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Biochim Biophys Acta. 2013 Sep;1834(9):1824-31. doi: 10.1016/j.bbapap.2013.02.031. Epub 2013 Feb 28.

An engineered heme-copper center in myoglobin: CO migration and binding.

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  • 1Institute of Applied Physics and Center for Functional Nanostructures, Karlsruhe Institute of Technology, Karlsruhe, Germany.

Abstract

We have investigated CO migration and binding in CuBMb, a copper-binding myoglobin double mutant (L29H-F43H), by using Fourier transform infrared spectroscopy and flash photolysis over a wide temperature range. This mutant was originally engineered with the aim to mimic the catalytic site of heme-copper oxidases. Comparison of the wild-type protein Mb and CuBMb shows that the copper ion in the distal pocket gives rise to significant effects on ligand binding to the heme iron. In Mb and copper-free CuBMb, primary and secondary ligand docking sites are accessible upon photodissociation. In copper-bound CuBMb, ligands do not migrate to secondary docking sites but rather coordinate to the copper ion. Ligands entering the heme pocket from the outside normally would not be captured efficiently by the tight distal pocket housing the two additional large imidazole rings. Binding at the Cu ion, however, ensures efficient trapping in CuBMb. The Cu ion also restricts the motions of the His64 side chain, which is the entry/exit door for ligand movement into the active site, and this restriction results in enhanced geminate and slow bimolecular CO rebinding. These results support current mechanistic views of ligand binding in hemoglobins and the role of the CuB in the active of heme-copper oxidases. This article is part of a Special Issue entitled: Oxygen Binding and Sensing Proteins.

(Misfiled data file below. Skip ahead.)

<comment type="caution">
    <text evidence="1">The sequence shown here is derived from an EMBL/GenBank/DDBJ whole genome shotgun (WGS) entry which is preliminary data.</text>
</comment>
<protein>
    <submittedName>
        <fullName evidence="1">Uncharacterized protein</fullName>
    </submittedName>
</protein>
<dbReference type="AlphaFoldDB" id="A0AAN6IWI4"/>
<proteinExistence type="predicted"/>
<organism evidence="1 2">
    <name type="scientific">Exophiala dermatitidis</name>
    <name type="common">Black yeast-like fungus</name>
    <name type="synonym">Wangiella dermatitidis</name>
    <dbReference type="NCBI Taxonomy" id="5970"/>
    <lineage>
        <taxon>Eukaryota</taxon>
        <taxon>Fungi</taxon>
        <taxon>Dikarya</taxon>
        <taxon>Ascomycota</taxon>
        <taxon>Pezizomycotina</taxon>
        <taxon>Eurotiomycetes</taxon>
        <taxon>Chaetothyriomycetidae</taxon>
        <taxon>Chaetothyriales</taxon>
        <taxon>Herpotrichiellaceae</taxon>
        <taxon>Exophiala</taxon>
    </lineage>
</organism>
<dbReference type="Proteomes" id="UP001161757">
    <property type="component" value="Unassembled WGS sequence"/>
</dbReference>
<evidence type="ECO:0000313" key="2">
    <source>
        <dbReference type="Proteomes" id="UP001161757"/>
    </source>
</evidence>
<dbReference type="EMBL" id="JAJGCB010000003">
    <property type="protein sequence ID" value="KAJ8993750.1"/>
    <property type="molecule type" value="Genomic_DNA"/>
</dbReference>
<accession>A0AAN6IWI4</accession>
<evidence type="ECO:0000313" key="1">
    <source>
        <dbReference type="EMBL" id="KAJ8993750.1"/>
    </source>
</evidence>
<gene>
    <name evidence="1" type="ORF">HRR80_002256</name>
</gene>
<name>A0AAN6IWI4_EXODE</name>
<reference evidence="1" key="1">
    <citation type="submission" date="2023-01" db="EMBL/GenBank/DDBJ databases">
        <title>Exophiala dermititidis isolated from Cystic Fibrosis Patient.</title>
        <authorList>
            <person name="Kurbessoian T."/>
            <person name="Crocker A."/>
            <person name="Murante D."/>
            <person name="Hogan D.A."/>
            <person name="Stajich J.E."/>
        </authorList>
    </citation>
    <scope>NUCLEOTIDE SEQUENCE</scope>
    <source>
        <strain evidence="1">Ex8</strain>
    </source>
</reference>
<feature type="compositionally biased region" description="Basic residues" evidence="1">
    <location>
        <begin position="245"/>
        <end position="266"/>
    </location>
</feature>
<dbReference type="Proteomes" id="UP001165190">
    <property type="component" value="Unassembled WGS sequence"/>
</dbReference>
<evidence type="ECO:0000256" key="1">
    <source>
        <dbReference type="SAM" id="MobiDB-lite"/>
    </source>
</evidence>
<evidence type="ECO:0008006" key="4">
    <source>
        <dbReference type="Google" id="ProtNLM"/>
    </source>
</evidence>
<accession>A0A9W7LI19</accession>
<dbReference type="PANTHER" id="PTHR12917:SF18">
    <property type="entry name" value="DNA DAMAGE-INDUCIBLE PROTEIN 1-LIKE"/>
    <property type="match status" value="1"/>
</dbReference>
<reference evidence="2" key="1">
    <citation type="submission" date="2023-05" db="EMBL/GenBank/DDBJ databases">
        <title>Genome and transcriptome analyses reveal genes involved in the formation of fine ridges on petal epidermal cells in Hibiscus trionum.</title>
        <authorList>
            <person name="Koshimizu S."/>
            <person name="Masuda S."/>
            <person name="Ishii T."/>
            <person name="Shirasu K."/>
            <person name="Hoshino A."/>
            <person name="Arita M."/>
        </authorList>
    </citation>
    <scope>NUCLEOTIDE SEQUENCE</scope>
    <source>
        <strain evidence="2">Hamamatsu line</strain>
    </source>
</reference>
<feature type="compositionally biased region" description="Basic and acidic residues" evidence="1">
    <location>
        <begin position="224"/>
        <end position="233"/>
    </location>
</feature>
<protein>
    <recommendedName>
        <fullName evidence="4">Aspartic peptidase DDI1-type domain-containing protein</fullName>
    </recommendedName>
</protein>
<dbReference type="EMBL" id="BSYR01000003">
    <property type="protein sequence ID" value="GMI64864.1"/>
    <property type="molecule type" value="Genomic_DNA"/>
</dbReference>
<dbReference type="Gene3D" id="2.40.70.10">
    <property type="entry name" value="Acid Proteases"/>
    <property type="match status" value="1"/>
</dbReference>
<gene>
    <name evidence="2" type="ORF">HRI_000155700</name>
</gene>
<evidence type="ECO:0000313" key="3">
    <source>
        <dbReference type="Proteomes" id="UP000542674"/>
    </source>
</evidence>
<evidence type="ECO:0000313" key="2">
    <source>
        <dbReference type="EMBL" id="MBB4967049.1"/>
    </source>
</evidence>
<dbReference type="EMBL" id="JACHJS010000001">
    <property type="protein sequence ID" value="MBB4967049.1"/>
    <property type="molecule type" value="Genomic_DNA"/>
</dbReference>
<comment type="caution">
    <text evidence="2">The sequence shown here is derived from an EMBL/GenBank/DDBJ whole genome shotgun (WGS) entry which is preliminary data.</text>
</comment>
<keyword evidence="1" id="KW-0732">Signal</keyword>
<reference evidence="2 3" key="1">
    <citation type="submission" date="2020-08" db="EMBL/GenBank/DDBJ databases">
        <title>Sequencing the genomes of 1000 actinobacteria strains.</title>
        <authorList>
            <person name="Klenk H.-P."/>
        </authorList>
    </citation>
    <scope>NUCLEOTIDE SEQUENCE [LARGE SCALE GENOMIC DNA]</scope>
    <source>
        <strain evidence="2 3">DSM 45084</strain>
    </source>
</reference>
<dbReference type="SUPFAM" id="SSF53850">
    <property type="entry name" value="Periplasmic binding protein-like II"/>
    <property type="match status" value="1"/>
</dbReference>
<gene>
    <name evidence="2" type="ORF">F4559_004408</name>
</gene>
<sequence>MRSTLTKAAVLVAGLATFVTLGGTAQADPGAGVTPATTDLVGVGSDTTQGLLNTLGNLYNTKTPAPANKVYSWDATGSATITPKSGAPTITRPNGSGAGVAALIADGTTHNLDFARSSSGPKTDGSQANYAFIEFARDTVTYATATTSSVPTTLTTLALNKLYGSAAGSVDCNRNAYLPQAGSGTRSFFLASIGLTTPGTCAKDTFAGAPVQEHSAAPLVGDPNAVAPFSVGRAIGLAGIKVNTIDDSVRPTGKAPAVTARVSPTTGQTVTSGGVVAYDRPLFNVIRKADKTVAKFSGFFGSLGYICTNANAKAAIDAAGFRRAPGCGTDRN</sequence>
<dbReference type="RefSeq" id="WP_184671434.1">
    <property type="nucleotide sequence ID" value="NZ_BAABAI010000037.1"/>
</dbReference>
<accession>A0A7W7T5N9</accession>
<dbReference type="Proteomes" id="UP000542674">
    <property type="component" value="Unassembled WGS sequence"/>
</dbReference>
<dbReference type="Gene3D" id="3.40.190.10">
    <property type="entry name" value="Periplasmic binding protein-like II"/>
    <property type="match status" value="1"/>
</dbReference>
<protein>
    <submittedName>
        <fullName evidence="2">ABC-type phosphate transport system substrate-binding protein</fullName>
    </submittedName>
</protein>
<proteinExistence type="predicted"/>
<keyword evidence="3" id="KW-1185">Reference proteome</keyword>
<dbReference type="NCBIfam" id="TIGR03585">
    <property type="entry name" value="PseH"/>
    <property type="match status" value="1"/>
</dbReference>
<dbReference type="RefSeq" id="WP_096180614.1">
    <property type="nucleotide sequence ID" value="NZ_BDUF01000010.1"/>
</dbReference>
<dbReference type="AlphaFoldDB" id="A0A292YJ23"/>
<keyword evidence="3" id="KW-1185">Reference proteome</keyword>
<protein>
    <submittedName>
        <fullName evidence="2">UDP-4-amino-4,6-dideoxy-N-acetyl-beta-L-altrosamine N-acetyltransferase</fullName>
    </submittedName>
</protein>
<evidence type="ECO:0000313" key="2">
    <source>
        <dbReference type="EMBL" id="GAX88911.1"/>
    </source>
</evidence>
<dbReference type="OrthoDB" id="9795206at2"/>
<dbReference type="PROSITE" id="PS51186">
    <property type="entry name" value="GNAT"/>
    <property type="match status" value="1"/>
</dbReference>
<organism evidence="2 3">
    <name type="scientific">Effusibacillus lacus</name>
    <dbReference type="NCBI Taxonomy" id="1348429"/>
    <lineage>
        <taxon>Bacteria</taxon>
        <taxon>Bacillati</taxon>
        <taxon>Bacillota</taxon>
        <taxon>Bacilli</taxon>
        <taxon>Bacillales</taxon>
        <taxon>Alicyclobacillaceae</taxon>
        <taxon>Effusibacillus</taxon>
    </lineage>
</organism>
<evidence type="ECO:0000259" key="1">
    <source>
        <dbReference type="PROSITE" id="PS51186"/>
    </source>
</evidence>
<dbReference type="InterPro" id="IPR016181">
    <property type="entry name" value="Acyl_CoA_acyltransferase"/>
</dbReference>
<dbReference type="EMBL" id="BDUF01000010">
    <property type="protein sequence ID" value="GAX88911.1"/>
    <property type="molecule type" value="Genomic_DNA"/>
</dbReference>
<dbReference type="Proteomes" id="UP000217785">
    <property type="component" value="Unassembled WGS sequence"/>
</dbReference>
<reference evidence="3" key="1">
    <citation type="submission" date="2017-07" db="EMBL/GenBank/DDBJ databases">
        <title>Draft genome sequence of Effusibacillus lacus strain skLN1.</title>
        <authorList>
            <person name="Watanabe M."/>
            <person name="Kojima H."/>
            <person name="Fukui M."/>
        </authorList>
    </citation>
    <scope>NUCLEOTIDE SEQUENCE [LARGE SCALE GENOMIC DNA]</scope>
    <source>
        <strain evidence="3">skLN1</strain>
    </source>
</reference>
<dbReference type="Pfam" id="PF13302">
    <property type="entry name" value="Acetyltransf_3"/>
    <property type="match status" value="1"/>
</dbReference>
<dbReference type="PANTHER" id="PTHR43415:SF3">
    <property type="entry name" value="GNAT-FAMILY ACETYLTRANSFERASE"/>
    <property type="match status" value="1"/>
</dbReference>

Copyright © 2013 Elsevier B.V. All rights reserved.

KEYWORDS:

Cu(B)Mb; FTIR; Fourier transform infrared; Fourier transform infrared spectroscopy; HCO; Heme protein; Ligand binding; Ligand migration; Mb; Photolysis difference spectroscopy; TDS; Temperature derivative spectroscopy; copper-binding Mb mutant L29H–F43H; heme–copper oxidase; myoglobin; temperature derivative spectroscopy

PMID:
23459127
[PubMed - indexed for MEDLINE]
PMCID:
PMC3687040
Free PMC Article
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